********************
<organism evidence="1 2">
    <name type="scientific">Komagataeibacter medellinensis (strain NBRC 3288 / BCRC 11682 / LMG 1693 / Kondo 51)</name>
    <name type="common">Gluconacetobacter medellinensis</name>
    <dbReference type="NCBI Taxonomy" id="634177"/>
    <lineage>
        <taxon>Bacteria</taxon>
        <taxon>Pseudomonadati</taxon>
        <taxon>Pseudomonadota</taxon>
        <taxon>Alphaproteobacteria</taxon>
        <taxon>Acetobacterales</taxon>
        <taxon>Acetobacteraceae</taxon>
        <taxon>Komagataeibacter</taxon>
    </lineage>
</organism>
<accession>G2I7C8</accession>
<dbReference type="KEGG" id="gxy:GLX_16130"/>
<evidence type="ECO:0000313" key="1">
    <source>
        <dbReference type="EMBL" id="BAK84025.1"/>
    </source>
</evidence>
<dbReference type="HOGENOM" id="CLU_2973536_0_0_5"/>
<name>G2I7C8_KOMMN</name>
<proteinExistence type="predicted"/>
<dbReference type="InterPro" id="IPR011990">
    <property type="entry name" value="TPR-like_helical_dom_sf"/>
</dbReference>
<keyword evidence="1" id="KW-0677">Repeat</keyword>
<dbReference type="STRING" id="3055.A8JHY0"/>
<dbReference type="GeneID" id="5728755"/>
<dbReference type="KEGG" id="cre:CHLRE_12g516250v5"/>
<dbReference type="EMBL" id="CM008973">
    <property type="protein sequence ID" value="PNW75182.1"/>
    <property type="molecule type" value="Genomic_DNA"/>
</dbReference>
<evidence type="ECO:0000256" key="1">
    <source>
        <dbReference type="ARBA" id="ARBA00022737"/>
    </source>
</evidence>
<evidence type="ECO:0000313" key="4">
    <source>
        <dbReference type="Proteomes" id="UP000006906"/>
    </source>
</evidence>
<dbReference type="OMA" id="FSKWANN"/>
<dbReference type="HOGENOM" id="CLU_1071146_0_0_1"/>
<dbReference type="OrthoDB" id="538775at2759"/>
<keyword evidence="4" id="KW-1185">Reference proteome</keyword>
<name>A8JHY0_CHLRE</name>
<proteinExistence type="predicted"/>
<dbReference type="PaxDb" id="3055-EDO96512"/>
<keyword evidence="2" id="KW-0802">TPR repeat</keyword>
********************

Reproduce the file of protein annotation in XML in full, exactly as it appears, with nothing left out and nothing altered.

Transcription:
<organism evidence="1 2">
    <name type="scientific">Komagataeibacter medellinensis (strain NBRC 3288 / BCRC 11682 / LMG 1693 / Kondo 51)</name>
    <name type="common">Gluconacetobacter medellinensis</name>
    <dbReference type="NCBI Taxonomy" id="634177"/>
    <lineage>
        <taxon>Bacteria</taxon>
        <taxon>Pseudomonadati</taxon>
        <taxon>Pseudomonadota</taxon>
        <taxon>Alphaproteobacteria</taxon>
        <taxon>Acetobacterales</taxon>
        <taxon>Acetobacteraceae</taxon>
        <taxon>Komagataeibacter</taxon>
    </lineage>
</organism>
<accession>G2I7C8</accession>
<dbReference type="KEGG" id="gxy:GLX_16130"/>
<evidence type="ECO:0000313" key="1">
    <source>
        <dbReference type="EMBL" id="BAK84025.1"/>
    </source>
</evidence>
<dbReference type="HOGENOM" id="CLU_2973536_0_0_5"/>
<name>G2I7C8_KOMMN</name>
<proteinExistence type="predicted"/>
<dbReference type="InterPro" id="IPR011990">
    <property type="entry name" value="TPR-like_helical_dom_sf"/>
</dbReference>
<keyword evidence="1" id="KW-0677">Repeat</keyword>
<dbReference type="STRING" id="3055.A8JHY0"/>
<dbReference type="GeneID" id="5728755"/>
<dbReference type="KEGG" id="cre:CHLRE_12g516250v5"/>
<dbReference type="EMBL" id="CM008973">
    <property type="protein sequence ID" value="PNW75182.1"/>
    <property type="molecule type" value="Genomic_DNA"/>
</dbReference>
<evidence type="ECO:0000256" key="1">
    <source>
        <dbReference type="ARBA" id="ARBA00022737"/>
    </source>
</evidence>
<evidence type="ECO:0000313" key="4">
    <source>
        <dbReference type="Proteomes" id="UP000006906"/>
    </source>
</evidence>
<dbReference type="OMA" id="FSKWANN"/>
<dbReference type="HOGENOM" id="CLU_1071146_0_0_1"/>
<dbReference type="OrthoDB" id="538775at2759"/>
<keyword evidence="4" id="KW-1185">Reference proteome</keyword>
<name>A8JHY0_CHLRE</name>
<proteinExistence type="predicted"/>
<dbReference type="PaxDb" id="3055-EDO96512"/>
<keyword evidence="2" id="KW-0802">TPR repeat</keyword>